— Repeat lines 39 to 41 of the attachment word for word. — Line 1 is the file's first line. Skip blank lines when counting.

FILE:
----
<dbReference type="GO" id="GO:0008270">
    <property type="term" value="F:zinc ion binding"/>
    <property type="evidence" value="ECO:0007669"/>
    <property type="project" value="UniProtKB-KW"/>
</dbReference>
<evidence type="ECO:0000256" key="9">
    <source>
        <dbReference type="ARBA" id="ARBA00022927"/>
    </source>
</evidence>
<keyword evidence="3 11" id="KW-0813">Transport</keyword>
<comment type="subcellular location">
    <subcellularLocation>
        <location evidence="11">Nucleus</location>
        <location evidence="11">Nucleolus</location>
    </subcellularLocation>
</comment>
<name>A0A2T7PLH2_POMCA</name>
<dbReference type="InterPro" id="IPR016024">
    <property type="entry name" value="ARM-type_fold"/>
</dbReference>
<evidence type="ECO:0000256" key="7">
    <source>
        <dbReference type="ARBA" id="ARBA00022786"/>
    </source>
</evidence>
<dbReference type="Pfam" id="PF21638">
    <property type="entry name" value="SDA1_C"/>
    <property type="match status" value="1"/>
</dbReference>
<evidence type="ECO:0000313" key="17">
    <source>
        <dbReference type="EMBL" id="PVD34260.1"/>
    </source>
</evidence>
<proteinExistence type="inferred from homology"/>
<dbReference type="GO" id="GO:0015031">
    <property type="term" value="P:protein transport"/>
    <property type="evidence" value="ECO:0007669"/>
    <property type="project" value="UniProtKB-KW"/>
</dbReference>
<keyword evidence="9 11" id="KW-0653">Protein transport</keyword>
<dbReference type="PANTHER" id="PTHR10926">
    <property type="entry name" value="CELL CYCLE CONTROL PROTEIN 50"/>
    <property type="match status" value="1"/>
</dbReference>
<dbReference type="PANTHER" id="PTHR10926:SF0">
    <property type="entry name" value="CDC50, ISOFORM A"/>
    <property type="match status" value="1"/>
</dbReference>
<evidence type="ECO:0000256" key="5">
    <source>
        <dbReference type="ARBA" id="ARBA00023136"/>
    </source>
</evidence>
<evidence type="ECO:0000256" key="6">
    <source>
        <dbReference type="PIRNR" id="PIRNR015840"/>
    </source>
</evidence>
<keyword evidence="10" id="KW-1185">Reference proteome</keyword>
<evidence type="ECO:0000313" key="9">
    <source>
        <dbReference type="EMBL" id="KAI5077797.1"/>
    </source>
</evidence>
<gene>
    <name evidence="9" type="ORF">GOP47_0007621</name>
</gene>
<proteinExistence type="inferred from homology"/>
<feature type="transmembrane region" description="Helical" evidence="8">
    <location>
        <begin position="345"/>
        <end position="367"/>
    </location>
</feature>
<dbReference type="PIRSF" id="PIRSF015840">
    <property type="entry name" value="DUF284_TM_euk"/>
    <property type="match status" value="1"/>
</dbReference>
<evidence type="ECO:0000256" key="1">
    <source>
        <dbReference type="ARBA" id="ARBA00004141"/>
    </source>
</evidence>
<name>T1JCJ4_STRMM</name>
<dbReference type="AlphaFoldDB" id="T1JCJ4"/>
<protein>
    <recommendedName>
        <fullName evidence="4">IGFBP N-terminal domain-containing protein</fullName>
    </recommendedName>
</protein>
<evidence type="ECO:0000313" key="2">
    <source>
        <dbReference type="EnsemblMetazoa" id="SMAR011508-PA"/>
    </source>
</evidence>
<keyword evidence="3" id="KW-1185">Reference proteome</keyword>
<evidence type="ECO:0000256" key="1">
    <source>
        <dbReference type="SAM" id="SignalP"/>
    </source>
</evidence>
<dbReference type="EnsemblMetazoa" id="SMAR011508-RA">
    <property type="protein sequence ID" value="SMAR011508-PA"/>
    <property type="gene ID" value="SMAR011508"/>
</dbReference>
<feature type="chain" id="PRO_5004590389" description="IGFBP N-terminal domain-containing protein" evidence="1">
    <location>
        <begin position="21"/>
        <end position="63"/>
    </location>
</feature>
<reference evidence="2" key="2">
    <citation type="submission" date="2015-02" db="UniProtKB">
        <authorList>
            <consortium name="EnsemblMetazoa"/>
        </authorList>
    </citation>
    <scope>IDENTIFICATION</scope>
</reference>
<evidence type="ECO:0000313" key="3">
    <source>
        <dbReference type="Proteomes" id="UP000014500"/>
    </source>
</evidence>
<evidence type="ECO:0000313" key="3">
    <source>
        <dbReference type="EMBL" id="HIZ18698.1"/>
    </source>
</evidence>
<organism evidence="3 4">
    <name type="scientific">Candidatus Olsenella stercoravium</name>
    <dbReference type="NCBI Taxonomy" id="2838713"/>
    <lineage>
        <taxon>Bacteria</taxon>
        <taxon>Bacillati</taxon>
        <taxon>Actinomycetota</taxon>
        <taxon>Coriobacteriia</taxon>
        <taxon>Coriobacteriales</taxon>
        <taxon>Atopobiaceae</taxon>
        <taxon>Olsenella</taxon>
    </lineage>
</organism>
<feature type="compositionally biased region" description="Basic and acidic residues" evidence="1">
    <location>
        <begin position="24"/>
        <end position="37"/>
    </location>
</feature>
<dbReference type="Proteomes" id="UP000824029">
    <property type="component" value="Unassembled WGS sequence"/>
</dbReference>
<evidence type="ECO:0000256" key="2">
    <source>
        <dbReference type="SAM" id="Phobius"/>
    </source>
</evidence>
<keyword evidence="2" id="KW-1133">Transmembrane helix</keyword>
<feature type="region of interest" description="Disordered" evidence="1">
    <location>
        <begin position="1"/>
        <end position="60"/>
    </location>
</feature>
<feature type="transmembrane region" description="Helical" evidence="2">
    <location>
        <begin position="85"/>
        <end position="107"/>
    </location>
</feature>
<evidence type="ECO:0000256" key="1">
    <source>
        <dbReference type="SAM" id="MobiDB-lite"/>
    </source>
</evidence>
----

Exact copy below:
    <property type="evidence" value="ECO:0007669"/>
    <property type="project" value="UniProtKB-KW"/>
</dbReference>